Times of London execs knew of hacking, editor says

The editor of The Times of London has said managers at the paper knew as far back as 2009 that one of their reporters had tried to intercept emails in a bid to reveal the identity of an award-winning blogger.

James Harding said in a letter made public Wednesday that the unnamed reporter told his superiors that he'd tried to hack an email account to expose the detective behind the well-known NightJack blog, which gave readers a behind-the-scenes look at police work.

The acknowledgment that senior journalists at the Rupert Murdoch-owned publication knew of the hacking is potentially damaging for the venerable Times, one of the world's best-known newspapers. Revelations of illegal phone hacking and police bribery at Murdoch's News of the World have led to the tabloid's closure in July and the resignation of a slew of senior executives.

On Wednesday, one of the most-high profile of the executives, former Murdoch protege Rebekah Brooks, announced that she had become a parent through a surrogate mother.

Brooks' spokesman David Wilson said that Scarlett Anne Mary Brooks was born at The Portland, a private hospital in central London.

Wilson said that Brooks and her husband Charlie “are obviously overjoyed and relieved at a safe birth.”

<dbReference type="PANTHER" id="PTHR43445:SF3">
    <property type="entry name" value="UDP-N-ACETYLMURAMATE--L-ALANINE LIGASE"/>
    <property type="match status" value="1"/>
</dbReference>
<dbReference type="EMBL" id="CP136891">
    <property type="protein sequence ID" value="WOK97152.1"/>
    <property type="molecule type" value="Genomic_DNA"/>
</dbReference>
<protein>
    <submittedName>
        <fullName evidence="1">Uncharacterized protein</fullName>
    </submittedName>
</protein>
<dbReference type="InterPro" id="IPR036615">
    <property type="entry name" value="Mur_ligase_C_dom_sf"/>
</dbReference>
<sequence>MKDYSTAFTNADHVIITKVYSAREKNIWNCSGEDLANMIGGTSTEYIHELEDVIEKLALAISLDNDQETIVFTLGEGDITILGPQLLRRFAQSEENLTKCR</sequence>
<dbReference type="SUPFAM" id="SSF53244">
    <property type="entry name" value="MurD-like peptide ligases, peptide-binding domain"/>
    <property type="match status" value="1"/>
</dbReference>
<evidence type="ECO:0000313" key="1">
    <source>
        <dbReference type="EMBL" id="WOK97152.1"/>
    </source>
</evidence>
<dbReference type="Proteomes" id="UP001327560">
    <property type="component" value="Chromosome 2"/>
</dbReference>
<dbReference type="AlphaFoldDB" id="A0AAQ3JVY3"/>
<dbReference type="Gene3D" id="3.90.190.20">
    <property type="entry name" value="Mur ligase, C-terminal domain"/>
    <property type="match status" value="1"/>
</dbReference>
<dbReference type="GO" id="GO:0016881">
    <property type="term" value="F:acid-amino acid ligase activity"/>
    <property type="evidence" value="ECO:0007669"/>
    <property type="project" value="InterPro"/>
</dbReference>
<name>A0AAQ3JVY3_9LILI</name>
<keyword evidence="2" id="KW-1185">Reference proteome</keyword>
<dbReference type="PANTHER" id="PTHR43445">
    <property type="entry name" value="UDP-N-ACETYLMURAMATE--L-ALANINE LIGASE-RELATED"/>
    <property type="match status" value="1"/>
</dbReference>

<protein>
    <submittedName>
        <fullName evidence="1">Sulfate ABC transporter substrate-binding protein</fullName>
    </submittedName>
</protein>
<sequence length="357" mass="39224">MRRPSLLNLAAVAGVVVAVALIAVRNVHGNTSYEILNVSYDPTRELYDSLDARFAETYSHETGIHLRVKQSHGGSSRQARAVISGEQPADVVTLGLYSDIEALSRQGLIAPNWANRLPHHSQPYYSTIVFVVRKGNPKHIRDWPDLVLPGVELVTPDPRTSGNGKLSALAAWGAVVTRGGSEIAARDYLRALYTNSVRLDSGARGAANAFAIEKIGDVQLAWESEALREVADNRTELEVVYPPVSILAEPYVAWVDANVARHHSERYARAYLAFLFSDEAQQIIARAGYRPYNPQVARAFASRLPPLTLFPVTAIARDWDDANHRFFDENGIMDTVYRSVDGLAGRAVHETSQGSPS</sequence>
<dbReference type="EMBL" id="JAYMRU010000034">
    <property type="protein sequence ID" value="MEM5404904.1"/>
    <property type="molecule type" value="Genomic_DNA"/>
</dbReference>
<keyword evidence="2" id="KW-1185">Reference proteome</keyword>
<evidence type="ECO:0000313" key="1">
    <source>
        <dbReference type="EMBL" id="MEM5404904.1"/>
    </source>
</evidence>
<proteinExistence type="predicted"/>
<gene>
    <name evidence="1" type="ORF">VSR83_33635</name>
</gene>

“It is tremendous news for them. They have been trying for five years to have a baby — since they got together,” he said.

Brooks edited the News of the World at a time when many reporters have said that phone hacking at the paper was at its height. It was during her tenure that the tabloid broke into the phone of murdered teenager Milly Dowler, one of the most sordid episodes of the hacking saga.

Brooks, who is out on bail and has not been charged, denies any wrongdoing.

Longtime musician makes indie noise in one of S.F.’s quietest neighborhoods

Glenn Donaldson captures the grace of the Richmond District in latest album

Niners vs. Packers playoff history brings back memories

The two teams played in three NFC Championship Games back in the 1990s

How the poor get stranded in Bay Area nursing homes

‘Everyone wants out right now…they have no place to go’